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European Debt Crisis: Who Loaned PIIGS the Money?

European Debt Crisis: Who Loaned PIIGS the Money?
Related:  European Economy & the Debt Crisis

The case against Europe: MEP Daniel Hannan reveals the disturbing contempt for democracy at the heart of the EU By Daniel Hannan Published: 22:04 GMT, 14 August 2012 | Updated: 09:08 GMT, 17 August 2012 Over 13 years as an MEP, Daniel Hannan has witnessed first hand how Brussels works. Now he has written a forensic analysis of why it’s rotten to the core. There is a popular joke in Brussels that if the European Union were a country applying to join itself, it would be rejected on the grounds of being undemocratic. It’s absolutely true - and, believe me, it isn’t funny. Democracy is not simply a periodic right to mark a cross on a ballot paper. A protester places a EU flag on a bonfire during a riot outside the European Council hall in Gothenburg Sweden It also depends upon a relationship between government and governed, on a sense of common affinity and allegiance. It requires what the political philosophers of Ancient Greece called a ‘demos’, a unit with which we the people can identify. Lacking any natural loyalty, they have to buy the support of their electorates. Got that?

Draghi's new plan to save the euro: 'Goooood morning, Vietnam!' This is an edited version of my Eurowatch column in Friday's Irish Daily Mail -- Here, in just one line, is Mario Draghi’s latest plan to save the euro, as announced yesterday in Frankfurt: the ECB will buy lots of Spanish and Italian bonds once their governments promise to embrace eurozone-approved austerity. There were some garnishes added, but that was about it. If you are thinking the plan sounds familiar, you are right. In May 2010 and in August 2011 the ECB also started bond-buying programmes, meant to do exactly what this new plan is meant to do: let the markets know the euro is irreversible, let investors know that the ECB will not let the cost of Spanish and Italian sovereign debt rise to impossible levels, and tell the markets to back off. The plan didn’t work in May 1010. It didn’t work in August 2011. But Mr Draghi thinks it will work this time, because this time it’s going to be different. But let’s say the justices at the court say the ESM can go ahead. Start with Spain.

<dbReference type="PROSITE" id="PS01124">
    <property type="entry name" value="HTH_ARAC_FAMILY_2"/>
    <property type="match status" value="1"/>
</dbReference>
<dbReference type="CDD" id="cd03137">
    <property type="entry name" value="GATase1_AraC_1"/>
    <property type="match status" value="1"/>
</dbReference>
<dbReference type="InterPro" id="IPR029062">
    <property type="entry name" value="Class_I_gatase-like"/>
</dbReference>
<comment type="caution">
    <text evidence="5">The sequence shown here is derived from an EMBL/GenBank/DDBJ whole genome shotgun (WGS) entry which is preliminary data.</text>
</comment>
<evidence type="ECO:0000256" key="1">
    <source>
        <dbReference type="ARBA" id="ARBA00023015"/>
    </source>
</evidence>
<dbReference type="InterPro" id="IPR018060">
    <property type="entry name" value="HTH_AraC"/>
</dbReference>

Van Rompuy: 'his charisma makes Hillary Clinton look like Mata Hari' This is too good not to pass on. Here are some lines from the brilliant Theodore Dalrymple, in his review of Daniel Hannan's book, A Doomed Marriage: Britain and Europe. The review appears in the current edition of the City Journal. You can find the full review online at -- '...Like all people with bad habits, politicians and bureaucrats are infinitely inventive when it comes to rationalizing the European Project, though they’re inventive in nothing else.' 'Without the Union, they say, there would be no peace; when it’s pointed out that the Union is the consequence of peace, not its cause, they say that no small country can survive on its own.' 'When it is pointed out that Singapore, Switzerland, and Norway seem to have no difficulties in that regard, they say that pan-European regulations create economies of scale that promote productive efficiency.' 'If it is then noted that long-term unemployment rates in Europe are higher than elsewhere, another apology follows.'

Cyprus set to become FIFTH eurozone country to receive an emergency bailout By Rachel Rickard Straus Published: 15:52 GMT, 23 November 2012 | Updated: 15:52 GMT, 23 November 2012 Cyprus is set to become the fifth eurozone country to receive an emergency bailout, as it finalises a package with international lenders. It could be given as much as 17.5 billion euros – equivalent to its entire annual economic output – as the country’s economy is battered by its exposure to the crisis in Greece. The tiny Mediterranean country will follow Greece, Ireland, Portugal and Spain into the arms of the emergency rescue funds set up for the 17-member euro currency zone. Shoring up: Cyprus is finalising a deal that could see it bailed out as much as 17.5 billion euros In exchange the country will have to comply with a series of ‘unpleasant measures’, a government spokesperson said. The talks between Cyprus and the European Commission, European Central Bank and International Monetary Fund come as EU leaders battle over the Brussels budget.